Whitewater Salmon – Photo by Michael Sharp
Maybe you have seen the images of salmon leaping upstream, the ubiquitous silver streak in the white water of some far-off Alaskan stream?
What you never see are the salmon getting ready. There is no really good explanation as to why the pink salmon jump high out of the water and smack back down only to jump again. One explanation claims the females do it to rearrange their egg sacks, another declares they are getting in shape, another says they just want a look around. Whatever the reason, in late July and early August, the pink salmon, also called humpies for the distinctive hump the fish develop prior to spawning, leap and leap, splashing about at all hours of the day and night, all over the anchorage, all around the boat. Everywhere. Nisa is obsessed with salmon. As they school and gather around the boat she peers over the toerail into the water in hopes of catching a glimpse of their shiny green bodies below. When the salmon jump and leap she whimpers and whines in excitement. Dancing and prancing across the deck of Bluewater, she is clearly frustrated that they are so close and so completely out of reach.
A particularly vigorous batch of humpies moved through Otter Cove at the end of July in 2007. Imagine a beautiful setting: tree-covered mountains, moss-covered rocks, still green water, the sun setting languidly at 10:30pm. Inject into this scene ten thousand imaginary, silent Boy Scouts with an unlimited number of fist-sized rocks. These Scouts have but one mission: to exhaust their endless supply of rocks by casting them into the sea. Each and every boy, throwing rocks into the water as fast as he can, indefinitely. Splash, Splash, SplSpash in every direction. If you can envision this, you will have a glimmer of how vigorously the salmon propelled their sleek bodies skyward.
At first it was amusing to watch Nisa try to keep track of all the jumping salmon. She whimpered and growled, groaned and huffed, the salmon just out of reach. Sometimes the jumping fish would collide with the boat. Smack! Bong! Splash! Nisa expressed her frustration. ArF! URrrrrrHuhHuhRRR! ArF! ArF! Eventually it was too much to bear, for us and for the Wonderdog.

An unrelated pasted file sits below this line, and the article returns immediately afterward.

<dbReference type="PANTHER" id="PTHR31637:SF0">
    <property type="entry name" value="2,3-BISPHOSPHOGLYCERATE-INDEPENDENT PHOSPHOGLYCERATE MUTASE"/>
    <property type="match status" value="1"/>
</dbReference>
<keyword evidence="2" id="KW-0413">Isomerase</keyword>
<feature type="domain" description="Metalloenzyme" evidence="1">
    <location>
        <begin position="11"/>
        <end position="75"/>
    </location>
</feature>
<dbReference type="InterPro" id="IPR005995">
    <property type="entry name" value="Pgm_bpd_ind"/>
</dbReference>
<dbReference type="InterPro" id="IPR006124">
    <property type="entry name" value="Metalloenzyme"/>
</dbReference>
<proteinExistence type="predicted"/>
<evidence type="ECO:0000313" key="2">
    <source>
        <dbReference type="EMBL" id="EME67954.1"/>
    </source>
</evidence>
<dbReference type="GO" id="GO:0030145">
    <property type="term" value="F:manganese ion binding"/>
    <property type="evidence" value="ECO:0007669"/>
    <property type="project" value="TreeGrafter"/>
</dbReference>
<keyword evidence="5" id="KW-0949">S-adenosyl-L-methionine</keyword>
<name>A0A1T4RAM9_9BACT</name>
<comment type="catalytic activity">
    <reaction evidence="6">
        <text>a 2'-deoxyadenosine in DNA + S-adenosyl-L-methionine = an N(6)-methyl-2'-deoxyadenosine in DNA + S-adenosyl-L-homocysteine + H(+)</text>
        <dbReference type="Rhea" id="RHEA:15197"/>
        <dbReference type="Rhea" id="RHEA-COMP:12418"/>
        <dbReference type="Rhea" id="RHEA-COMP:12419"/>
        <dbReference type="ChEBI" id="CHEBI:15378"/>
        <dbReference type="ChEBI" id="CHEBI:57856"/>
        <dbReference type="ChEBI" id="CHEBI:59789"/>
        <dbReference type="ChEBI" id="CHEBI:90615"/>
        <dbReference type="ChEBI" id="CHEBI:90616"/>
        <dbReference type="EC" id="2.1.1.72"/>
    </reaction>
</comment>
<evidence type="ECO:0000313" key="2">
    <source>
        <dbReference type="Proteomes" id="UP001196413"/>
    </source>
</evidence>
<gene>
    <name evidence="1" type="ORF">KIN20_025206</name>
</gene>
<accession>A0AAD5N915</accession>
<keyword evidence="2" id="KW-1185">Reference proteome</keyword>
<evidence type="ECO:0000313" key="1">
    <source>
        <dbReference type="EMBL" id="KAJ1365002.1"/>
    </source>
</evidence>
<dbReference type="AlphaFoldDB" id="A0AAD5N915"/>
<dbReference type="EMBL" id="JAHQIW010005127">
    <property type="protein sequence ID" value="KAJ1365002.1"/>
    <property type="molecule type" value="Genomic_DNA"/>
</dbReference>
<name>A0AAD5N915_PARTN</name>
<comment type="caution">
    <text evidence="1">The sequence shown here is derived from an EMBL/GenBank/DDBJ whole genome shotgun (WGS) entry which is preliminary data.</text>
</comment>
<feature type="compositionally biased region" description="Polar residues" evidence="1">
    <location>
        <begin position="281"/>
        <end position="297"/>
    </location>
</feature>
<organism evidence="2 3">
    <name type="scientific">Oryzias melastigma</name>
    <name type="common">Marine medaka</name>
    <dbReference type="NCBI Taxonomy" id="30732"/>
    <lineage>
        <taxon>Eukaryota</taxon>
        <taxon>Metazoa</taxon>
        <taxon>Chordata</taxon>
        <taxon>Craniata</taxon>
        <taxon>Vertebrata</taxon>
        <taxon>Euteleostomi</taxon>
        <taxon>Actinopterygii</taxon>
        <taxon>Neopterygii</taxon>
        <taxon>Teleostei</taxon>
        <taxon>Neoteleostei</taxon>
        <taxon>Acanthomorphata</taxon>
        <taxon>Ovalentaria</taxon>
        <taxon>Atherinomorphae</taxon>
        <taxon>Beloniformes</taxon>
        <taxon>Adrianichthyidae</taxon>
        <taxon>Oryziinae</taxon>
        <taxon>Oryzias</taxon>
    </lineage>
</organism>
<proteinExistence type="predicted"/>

As the sun sank lower in the sky, the salmon seemed to rest. I convinced Nisa to come inside; it was time for bed. She lay in her preferred spot, the starboard settee, blissfully drifting into doggy dreamland with her usual deep sigh and roll to her back, when suddenly the Splash, Splash, SplSpash of possessed humpies once again filled the air. Nisa shot straight up from a dead sleep, letting go a booming barrage of WOOF! WOOF! GRR! WOOF! WOOF! before all four feet found purchase on the floor. She bolted through the companionway to the cockpit and on deck faster than a fireman down a pole, the cacophony of leaping humpies driving her crazy.
The up-and-down cycle of Nisa, first asleep, then dashing on deck, continued for hours. I had to stop the madness, so I closed the boat and denied her access to the outside. She could no longer bound out to inspect the latest round of leaping. For a long time she sat at the companionway boards blocking her path, her head tilting left, then right, then left, listening. Pawing at the teak boards, hoping to gain access to the outside world for one last inspection, she voiced her frustration with whines and half-growls. Finally, exhaustion gained the upper hand. She returned to her preferred spot and lay down. Unwilling to admit defeat to the torturous behavior of her aquatic nemesis, she lay awake, eyes open, ears alert. Listening and waiting.
How did it end? The salmon won. They continued to leap and jump. Nisa became a zombie from the stimulation and lack of sleep. We decided to leave Otter Cove to give Nisa and us a break. As we departed into Bainbridge Passage and left the crazed fish behind, Nisa took up her favorite spot on deck, wedging herself between the windlass and the toerail and promptly fell asleep.
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